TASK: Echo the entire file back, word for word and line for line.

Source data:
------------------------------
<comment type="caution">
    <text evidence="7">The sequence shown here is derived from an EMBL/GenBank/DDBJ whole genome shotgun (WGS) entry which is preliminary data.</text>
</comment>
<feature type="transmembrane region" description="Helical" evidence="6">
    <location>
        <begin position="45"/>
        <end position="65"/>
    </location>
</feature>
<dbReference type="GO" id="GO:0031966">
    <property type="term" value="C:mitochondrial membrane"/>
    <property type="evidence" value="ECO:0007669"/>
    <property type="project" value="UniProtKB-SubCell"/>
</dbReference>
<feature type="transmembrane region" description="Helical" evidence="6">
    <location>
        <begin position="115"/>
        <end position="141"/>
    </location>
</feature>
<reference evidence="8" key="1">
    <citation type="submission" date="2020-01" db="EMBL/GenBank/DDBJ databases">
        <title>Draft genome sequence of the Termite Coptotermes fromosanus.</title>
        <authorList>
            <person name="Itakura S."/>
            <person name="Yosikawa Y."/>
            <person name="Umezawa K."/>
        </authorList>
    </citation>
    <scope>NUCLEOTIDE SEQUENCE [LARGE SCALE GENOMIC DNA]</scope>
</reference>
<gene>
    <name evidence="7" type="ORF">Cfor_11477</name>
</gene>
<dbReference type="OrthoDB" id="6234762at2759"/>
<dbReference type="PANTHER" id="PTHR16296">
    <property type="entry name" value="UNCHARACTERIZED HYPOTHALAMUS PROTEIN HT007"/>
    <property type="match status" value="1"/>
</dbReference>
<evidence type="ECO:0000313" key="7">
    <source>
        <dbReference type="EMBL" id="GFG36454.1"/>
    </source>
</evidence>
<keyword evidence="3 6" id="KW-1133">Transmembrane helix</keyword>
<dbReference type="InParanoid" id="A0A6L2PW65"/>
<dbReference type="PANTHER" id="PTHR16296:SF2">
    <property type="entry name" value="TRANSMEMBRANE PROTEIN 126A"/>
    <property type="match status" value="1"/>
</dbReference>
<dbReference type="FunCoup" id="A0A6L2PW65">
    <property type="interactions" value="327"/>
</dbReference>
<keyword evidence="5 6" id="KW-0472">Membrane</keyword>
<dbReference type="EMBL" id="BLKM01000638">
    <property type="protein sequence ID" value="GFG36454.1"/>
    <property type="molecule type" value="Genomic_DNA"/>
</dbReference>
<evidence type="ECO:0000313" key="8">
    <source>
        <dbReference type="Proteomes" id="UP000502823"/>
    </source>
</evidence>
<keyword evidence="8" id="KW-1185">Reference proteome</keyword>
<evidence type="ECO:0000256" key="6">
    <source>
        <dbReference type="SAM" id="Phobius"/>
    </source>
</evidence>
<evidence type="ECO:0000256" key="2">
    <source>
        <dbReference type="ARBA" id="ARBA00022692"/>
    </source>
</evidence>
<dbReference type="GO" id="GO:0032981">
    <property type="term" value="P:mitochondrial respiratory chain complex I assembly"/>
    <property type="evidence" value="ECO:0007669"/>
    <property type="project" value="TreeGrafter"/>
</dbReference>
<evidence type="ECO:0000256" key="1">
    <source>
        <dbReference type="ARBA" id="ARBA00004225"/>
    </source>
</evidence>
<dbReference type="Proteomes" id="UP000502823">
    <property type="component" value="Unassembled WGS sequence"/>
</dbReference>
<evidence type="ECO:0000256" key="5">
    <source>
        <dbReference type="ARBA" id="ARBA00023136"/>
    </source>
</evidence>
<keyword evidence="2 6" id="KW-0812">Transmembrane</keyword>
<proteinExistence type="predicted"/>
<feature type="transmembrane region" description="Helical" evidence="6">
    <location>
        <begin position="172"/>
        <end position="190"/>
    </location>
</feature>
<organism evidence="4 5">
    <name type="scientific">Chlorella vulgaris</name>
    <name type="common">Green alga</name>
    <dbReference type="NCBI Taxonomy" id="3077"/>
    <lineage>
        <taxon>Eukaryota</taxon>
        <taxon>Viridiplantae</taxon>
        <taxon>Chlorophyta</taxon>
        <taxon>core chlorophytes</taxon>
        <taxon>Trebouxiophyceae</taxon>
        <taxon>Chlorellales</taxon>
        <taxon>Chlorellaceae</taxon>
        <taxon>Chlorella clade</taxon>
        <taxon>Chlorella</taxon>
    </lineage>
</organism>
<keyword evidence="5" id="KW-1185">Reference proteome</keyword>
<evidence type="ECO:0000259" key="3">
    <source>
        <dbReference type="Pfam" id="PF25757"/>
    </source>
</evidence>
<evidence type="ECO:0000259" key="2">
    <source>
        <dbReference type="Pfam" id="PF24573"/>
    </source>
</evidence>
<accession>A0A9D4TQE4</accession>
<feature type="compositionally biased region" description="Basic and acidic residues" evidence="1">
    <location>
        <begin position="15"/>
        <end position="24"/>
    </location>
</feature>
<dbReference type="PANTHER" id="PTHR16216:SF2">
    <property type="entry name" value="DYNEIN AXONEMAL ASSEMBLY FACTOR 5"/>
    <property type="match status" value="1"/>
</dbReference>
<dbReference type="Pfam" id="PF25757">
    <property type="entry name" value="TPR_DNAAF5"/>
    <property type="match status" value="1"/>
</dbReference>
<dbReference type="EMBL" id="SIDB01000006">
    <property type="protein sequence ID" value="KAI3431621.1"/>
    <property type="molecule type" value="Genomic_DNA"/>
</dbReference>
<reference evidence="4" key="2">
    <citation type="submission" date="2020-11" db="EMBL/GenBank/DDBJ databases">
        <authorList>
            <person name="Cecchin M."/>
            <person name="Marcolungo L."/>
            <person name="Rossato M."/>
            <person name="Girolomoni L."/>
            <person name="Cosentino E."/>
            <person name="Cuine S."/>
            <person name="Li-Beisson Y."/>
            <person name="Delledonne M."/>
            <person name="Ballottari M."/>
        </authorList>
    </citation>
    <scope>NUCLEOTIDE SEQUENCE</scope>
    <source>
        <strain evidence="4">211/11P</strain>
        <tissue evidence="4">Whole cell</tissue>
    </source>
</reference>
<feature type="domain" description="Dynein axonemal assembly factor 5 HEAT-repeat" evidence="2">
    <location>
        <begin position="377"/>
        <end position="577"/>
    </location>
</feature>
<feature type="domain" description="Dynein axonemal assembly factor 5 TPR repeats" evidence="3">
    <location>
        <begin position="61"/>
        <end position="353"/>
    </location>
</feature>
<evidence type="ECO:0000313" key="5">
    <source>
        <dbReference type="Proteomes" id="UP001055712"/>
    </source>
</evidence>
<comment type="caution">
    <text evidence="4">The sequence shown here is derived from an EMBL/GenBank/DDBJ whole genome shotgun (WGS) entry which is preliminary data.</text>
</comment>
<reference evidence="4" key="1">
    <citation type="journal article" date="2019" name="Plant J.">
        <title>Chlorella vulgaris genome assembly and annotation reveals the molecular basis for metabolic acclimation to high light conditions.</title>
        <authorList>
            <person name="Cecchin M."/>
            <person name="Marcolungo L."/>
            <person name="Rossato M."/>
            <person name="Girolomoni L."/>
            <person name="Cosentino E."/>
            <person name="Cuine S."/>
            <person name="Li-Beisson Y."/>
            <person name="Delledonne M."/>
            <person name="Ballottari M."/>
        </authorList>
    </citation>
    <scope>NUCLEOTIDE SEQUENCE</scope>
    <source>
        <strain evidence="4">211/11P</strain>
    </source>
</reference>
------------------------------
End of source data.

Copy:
<comment type="caution">
    <text evidence="7">The sequence shown here is derived from an EMBL/GenBank/DDBJ whole genome shotgun (WGS) entry which is preliminary data.</text>
</comment>
<feature type="transmembrane region" description="Helical" evidence="6">
    <location>
        <begin position="45"/>
        <end position="65"/>
    </location>
</feature>
<dbReference type="GO" id="GO:0031966">
    <property type="term" value="C:mitochondrial membrane"/>
    <property type="evidence" value="ECO:0007669"/>
    <property type="project" value="UniProtKB-SubCell"/>
</dbReference>
<feature type="transmembrane region" description="Helical" evidence="6">
    <location>
        <begin position="115"/>
        <end position="141"/>
    </location>
</feature>
<reference evidence="8" key="1">
    <citation type="submission" date="2020-01" db="EMBL/GenBank/DDBJ databases">
        <title>Draft genome sequence of the Termite Coptotermes fromosanus.</title>
        <authorList>
            <person name="Itakura S."/>
            <person name="Yosikawa Y."/>
            <person name="Umezawa K."/>
        </authorList>
    </citation>
    <scope>NUCLEOTIDE SEQUENCE [LARGE SCALE GENOMIC DNA]</scope>
</reference>
<gene>
    <name evidence="7" type="ORF">Cfor_11477</name>
</gene>
<dbReference type="OrthoDB" id="6234762at2759"/>
<dbReference type="PANTHER" id="PTHR16296">
    <property type="entry name" value="UNCHARACTERIZED HYPOTHALAMUS PROTEIN HT007"/>
    <property type="match status" value="1"/>
</dbReference>
<evidence type="ECO:0000313" key="7">
    <source>
        <dbReference type="EMBL" id="GFG36454.1"/>
    </source>
</evidence>
<keyword evidence="3 6" id="KW-1133">Transmembrane helix</keyword>
<dbReference type="InParanoid" id="A0A6L2PW65"/>
<dbReference type="PANTHER" id="PTHR16296:SF2">
    <property type="entry name" value="TRANSMEMBRANE PROTEIN 126A"/>
    <property type="match status" value="1"/>
</dbReference>
<dbReference type="FunCoup" id="A0A6L2PW65">
    <property type="interactions" value="327"/>
</dbReference>
<keyword evidence="5 6" id="KW-0472">Membrane</keyword>
<dbReference type="EMBL" id="BLKM01000638">
    <property type="protein sequence ID" value="GFG36454.1"/>
    <property type="molecule type" value="Genomic_DNA"/>
</dbReference>
<evidence type="ECO:0000313" key="8">
    <source>
        <dbReference type="Proteomes" id="UP000502823"/>
    </source>
</evidence>
<keyword evidence="8" id="KW-1185">Reference proteome</keyword>
<evidence type="ECO:0000256" key="6">
    <source>
        <dbReference type="SAM" id="Phobius"/>
    </source>
</evidence>
<evidence type="ECO:0000256" key="2">
    <source>
        <dbReference type="ARBA" id="ARBA00022692"/>
    </source>
</evidence>
<dbReference type="GO" id="GO:0032981">
    <property type="term" value="P:mitochondrial respiratory chain complex I assembly"/>
    <property type="evidence" value="ECO:0007669"/>
    <property type="project" value="TreeGrafter"/>
</dbReference>
<evidence type="ECO:0000256" key="1">
    <source>
        <dbReference type="ARBA" id="ARBA00004225"/>
    </source>
</evidence>
<dbReference type="Proteomes" id="UP000502823">
    <property type="component" value="Unassembled WGS sequence"/>
</dbReference>
<evidence type="ECO:0000256" key="5">
    <source>
        <dbReference type="ARBA" id="ARBA00023136"/>
    </source>
</evidence>
<keyword evidence="2 6" id="KW-0812">Transmembrane</keyword>
<proteinExistence type="predicted"/>
<feature type="transmembrane region" description="Helical" evidence="6">
    <location>
        <begin position="172"/>
        <end position="190"/>
    </location>
</feature>
<organism evidence="4 5">
    <name type="scientific">Chlorella vulgaris</name>
    <name type="common">Green alga</name>
    <dbReference type="NCBI Taxonomy" id="3077"/>
    <lineage>
        <taxon>Eukaryota</taxon>
        <taxon>Viridiplantae</taxon>
        <taxon>Chlorophyta</taxon>
        <taxon>core chlorophytes</taxon>
        <taxon>Trebouxiophyceae</taxon>
        <taxon>Chlorellales</taxon>
        <taxon>Chlorellaceae</taxon>
        <taxon>Chlorella clade</taxon>
        <taxon>Chlorella</taxon>
    </lineage>
</organism>
<keyword evidence="5" id="KW-1185">Reference proteome</keyword>
<evidence type="ECO:0000259" key="3">
    <source>
        <dbReference type="Pfam" id="PF25757"/>
    </source>
</evidence>
<evidence type="ECO:0000259" key="2">
    <source>
        <dbReference type="Pfam" id="PF24573"/>
    </source>
</evidence>
<accession>A0A9D4TQE4</accession>
<feature type="compositionally biased region" description="Basic and acidic residues" evidence="1">
    <location>
        <begin position="15"/>
        <end position="24"/>
    </location>
</feature>
<dbReference type="PANTHER" id="PTHR16216:SF2">
    <property type="entry name" value="DYNEIN AXONEMAL ASSEMBLY FACTOR 5"/>
    <property type="match status" value="1"/>
</dbReference>
<dbReference type="Pfam" id="PF25757">
    <property type="entry name" value="TPR_DNAAF5"/>
    <property type="match status" value="1"/>
</dbReference>
<dbReference type="EMBL" id="SIDB01000006">
    <property type="protein sequence ID" value="KAI3431621.1"/>
    <property type="molecule type" value="Genomic_DNA"/>
</dbReference>
<reference evidence="4" key="2">
    <citation type="submission" date="2020-11" db="EMBL/GenBank/DDBJ databases">
        <authorList>
            <person name="Cecchin M."/>
            <person name="Marcolungo L."/>
            <person name="Rossato M."/>
            <person name="Girolomoni L."/>
            <person name="Cosentino E."/>
            <person name="Cuine S."/>
            <person name="Li-Beisson Y."/>
            <person name="Delledonne M."/>
            <person name="Ballottari M."/>
        </authorList>
    </citation>
    <scope>NUCLEOTIDE SEQUENCE</scope>
    <source>
        <strain evidence="4">211/11P</strain>
        <tissue evidence="4">Whole cell</tissue>
    </source>
</reference>
<feature type="domain" description="Dynein axonemal assembly factor 5 HEAT-repeat" evidence="2">
    <location>
        <begin position="377"/>
        <end position="577"/>
    </location>
</feature>
<feature type="domain" description="Dynein axonemal assembly factor 5 TPR repeats" evidence="3">
    <location>
        <begin position="61"/>
        <end position="353"/>
    </location>
</feature>
<evidence type="ECO:0000313" key="5">
    <source>
        <dbReference type="Proteomes" id="UP001055712"/>
    </source>
</evidence>
<comment type="caution">
    <text evidence="4">The sequence shown here is derived from an EMBL/GenBank/DDBJ whole genome shotgun (WGS) entry which is preliminary data.</text>
</comment>
<reference evidence="4" key="1">
    <citation type="journal article" date="2019" name="Plant J.">
        <title>Chlorella vulgaris genome assembly and annotation reveals the molecular basis for metabolic acclimation to high light conditions.</title>
        <authorList>
            <person name="Cecchin M."/>
            <person name="Marcolungo L."/>
            <person name="Rossato M."/>
            <person name="Girolomoni L."/>
            <person name="Cosentino E."/>
            <person name="Cuine S."/>
            <person name="Li-Beisson Y."/>
            <person name="Delledonne M."/>
            <person name="Ballottari M."/>
        </authorList>
    </citation>
    <scope>NUCLEOTIDE SEQUENCE</scope>
    <source>
        <strain evidence="4">211/11P</strain>
    </source>
</reference>